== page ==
The Department of HHS just announced "revisions" to the rules governing how the mandate applies to religious organizations.  While organized churches and their "integrated auxiliaries" are exempt from the mandate, other religious institutions are not.


Under the latest rules, groups who are operated as non-profit entities, hold themselves out as religious organizations, and oppose contraceptive coverage based on religious objections, will not have to "pay" for such coverage in their health insurance plans.


However, such groups will still be required to cooperate with their insurers or third-party administrators to ensure that the "free" coverage of contraceptives is provided to their employees.


Obama Administration officials have painted the latest religious exemption rules as a compromise.  Catholic and Southern Baptist religious leaders have derided the "accomodation" as a sham.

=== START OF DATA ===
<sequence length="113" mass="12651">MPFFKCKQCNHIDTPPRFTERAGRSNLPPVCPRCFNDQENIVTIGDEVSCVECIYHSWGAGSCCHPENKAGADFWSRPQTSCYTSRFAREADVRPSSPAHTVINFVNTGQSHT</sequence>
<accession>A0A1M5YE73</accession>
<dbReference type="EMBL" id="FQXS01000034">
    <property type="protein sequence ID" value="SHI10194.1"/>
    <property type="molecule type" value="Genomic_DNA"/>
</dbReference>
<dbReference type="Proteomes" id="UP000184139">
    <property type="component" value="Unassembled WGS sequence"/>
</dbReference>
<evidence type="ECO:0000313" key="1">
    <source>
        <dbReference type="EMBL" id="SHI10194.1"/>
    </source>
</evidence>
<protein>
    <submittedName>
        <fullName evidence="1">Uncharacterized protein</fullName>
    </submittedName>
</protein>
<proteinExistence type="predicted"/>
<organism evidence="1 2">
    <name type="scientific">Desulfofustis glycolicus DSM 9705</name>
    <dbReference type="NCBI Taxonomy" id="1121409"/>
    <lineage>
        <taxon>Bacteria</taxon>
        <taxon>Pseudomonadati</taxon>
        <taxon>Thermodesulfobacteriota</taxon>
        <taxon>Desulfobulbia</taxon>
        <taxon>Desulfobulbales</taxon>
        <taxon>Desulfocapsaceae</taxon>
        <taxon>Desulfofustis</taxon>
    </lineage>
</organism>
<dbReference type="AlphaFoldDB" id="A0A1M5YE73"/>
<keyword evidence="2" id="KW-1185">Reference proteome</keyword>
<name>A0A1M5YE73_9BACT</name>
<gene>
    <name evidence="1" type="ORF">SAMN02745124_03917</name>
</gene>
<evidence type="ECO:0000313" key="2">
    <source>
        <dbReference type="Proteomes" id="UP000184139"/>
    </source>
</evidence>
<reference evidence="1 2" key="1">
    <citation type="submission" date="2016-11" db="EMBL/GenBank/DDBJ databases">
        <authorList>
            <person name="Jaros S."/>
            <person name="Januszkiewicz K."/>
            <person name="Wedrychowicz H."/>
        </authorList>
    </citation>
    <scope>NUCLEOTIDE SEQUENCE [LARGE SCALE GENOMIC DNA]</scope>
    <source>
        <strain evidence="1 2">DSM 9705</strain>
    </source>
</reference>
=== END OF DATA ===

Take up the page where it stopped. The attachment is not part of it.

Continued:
DOMA Wounded,
But Still Alive After SCOTUS Ruling


You wouldn't know it from the nightly news shows or secular news sources, but the The Defense of Marriage Act (DOMA) is still standing.  Contrary to the impression left by mainstream media reports, the central provision of DOMA is still the law of the land.  States like Missouri still have the protection of DOMA to ensure state sovereignty in the preservation of their longstanding traditional marriage laws.

Section 2 of the Defense of Marriage Act, which was adopted by Congress in 1996, stipulates that states are not obligated to grant legal recognition to same-sex unions which have been legally sanctioned in another state.  Section 2 says that "no state...shall be required to give effect to any public act, record, or judicial proceeding of any other state...respecting a relationship between persons of the same sex that is treated as a marriage under the laws of such other state..."

While the U.S. Supreme Court recently struck down another provision of DOMA, Section 2 of the Defense of Marriage Act was never even legally challenged.  And Section 2 is the backbone of DOMA.  With it, states retain the authority to define the institution of marriage as their citizens and elected officials decide.  Without it, state marriage laws become irrelevant.